City of London
London was perceived as the second most important city for growth prospects over the next year iStock

Investment professionals view the UK as the third most important country for the overall growth prospects of companies over the next 12 months. This was revealed in the PwC 'Global Investor Survey' report published on Monday, 27 February.

The report was based on a survey of 554 investment professionals across 59 countries. It said that while the UK along with Germany had ranked third, the US and China had bagged the first and second spots, respectively.

It said that those professionals that were in particular focused on the technology and financials industries had put the UK among the top three countries important for growth. The report added that the current ranking marked an improvement for the UK, which had stood fourth in the same survey last year.

One in three investors included the UK in their top three choices in the latest survey. This was up from the 19% seen in 2016 and comes despite concerns over Brexit.

However PwC said that being considered important could include both positive and negative sentiment. "Importance could be interpreted in a positive light – that the countries selected would be those expected to grow most or fastest. On that basis, the Brexit vote and all the uncertainty surrounding the UK's future relationship with the EU appear not to be deterring investors."

"However, some investment professionals we spoke with saw that 'importance' could also be interpreted in a negative sense – that problems and greater volatility in the UK, for example, could have an important effect on slowing down companies' growth."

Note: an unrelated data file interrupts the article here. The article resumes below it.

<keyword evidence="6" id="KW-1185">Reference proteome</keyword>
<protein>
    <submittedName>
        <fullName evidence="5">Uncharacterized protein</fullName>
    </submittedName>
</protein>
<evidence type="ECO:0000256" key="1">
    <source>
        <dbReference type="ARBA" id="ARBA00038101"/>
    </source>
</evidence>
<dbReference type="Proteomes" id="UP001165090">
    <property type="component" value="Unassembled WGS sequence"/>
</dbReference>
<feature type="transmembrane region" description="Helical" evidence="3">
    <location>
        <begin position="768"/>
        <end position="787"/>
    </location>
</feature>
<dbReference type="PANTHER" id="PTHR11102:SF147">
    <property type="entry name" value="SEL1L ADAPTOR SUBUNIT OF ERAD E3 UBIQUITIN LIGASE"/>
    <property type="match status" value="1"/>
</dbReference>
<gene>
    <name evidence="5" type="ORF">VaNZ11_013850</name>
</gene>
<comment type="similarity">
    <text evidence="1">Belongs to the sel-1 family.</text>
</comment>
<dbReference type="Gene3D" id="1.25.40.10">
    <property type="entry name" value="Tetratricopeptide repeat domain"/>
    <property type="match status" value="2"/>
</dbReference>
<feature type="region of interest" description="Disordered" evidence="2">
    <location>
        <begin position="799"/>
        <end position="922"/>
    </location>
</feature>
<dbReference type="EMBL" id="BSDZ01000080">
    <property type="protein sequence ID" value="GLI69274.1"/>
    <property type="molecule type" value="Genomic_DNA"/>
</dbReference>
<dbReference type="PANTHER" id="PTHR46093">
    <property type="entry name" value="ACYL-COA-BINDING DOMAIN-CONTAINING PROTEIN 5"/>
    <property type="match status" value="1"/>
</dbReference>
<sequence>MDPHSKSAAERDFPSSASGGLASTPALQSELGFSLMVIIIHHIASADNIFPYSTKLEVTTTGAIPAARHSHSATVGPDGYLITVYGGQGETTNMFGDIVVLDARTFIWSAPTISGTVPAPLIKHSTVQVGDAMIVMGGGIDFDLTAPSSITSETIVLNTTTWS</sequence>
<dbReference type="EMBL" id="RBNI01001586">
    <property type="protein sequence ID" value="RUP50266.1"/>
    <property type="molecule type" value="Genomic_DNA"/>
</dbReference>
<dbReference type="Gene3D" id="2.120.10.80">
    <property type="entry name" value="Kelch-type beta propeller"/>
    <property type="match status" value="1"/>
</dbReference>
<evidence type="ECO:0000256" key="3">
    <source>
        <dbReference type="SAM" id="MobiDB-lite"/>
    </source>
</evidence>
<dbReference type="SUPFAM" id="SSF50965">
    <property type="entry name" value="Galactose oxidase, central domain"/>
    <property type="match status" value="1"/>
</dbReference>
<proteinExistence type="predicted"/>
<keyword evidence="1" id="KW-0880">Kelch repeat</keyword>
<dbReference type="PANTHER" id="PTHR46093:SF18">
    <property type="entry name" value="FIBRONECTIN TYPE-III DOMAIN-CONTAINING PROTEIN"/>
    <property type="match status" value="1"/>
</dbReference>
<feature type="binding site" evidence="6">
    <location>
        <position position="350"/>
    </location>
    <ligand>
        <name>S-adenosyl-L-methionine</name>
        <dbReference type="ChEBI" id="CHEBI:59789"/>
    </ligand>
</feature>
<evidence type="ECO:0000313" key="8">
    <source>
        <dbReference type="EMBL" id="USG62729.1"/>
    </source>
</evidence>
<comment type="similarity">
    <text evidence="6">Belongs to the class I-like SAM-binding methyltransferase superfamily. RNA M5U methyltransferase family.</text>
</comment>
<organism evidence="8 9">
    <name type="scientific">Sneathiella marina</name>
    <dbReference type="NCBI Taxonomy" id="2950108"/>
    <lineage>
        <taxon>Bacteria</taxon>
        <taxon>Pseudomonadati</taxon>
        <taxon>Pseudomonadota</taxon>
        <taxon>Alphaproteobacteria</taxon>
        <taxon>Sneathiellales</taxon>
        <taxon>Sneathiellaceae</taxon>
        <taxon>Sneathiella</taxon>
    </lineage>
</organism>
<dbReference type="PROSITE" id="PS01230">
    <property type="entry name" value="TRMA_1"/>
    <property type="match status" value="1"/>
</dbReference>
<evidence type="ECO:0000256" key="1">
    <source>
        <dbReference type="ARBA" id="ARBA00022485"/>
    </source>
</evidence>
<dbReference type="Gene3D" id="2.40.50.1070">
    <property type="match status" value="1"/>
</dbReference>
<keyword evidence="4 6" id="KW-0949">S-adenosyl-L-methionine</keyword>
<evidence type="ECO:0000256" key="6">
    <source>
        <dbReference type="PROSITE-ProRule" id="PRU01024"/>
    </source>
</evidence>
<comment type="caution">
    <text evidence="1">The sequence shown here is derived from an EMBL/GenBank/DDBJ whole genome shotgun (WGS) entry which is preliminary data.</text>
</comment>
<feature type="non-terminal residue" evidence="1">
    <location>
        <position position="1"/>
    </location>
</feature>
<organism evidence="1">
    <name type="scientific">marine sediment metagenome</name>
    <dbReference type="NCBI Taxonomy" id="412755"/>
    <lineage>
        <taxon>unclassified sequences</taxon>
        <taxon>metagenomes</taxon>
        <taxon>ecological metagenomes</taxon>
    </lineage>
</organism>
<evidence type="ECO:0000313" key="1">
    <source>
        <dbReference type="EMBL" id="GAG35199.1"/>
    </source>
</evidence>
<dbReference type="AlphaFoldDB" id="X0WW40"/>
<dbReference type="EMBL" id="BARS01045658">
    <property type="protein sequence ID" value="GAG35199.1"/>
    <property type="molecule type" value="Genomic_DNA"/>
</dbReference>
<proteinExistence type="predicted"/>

City-wise, London was perceived as the second most important city for growth prospects over the next year. While it lagged behind New York, it was still the only European city to be named in the top-five list, which also included Beijing, Shanghai and San Francisco.

Overall, with regards to global economic growth prospects in the next 12 months, investment professionals were more confident than CEOs. While 45% of them had showed confidence in the latest survey, only 29% of CEOs had shown the same optimism.

Meanwhile, geopolitical uncertainty was perceived by these professionals as the top threat to company growth prospects. Other concerns included protectionism, future of the eurozone, social instability and cyber threats.

The other highlights of the survey were that technology was seen as a disruptor and enabler that could change everything with automation expected to reduce company headcount.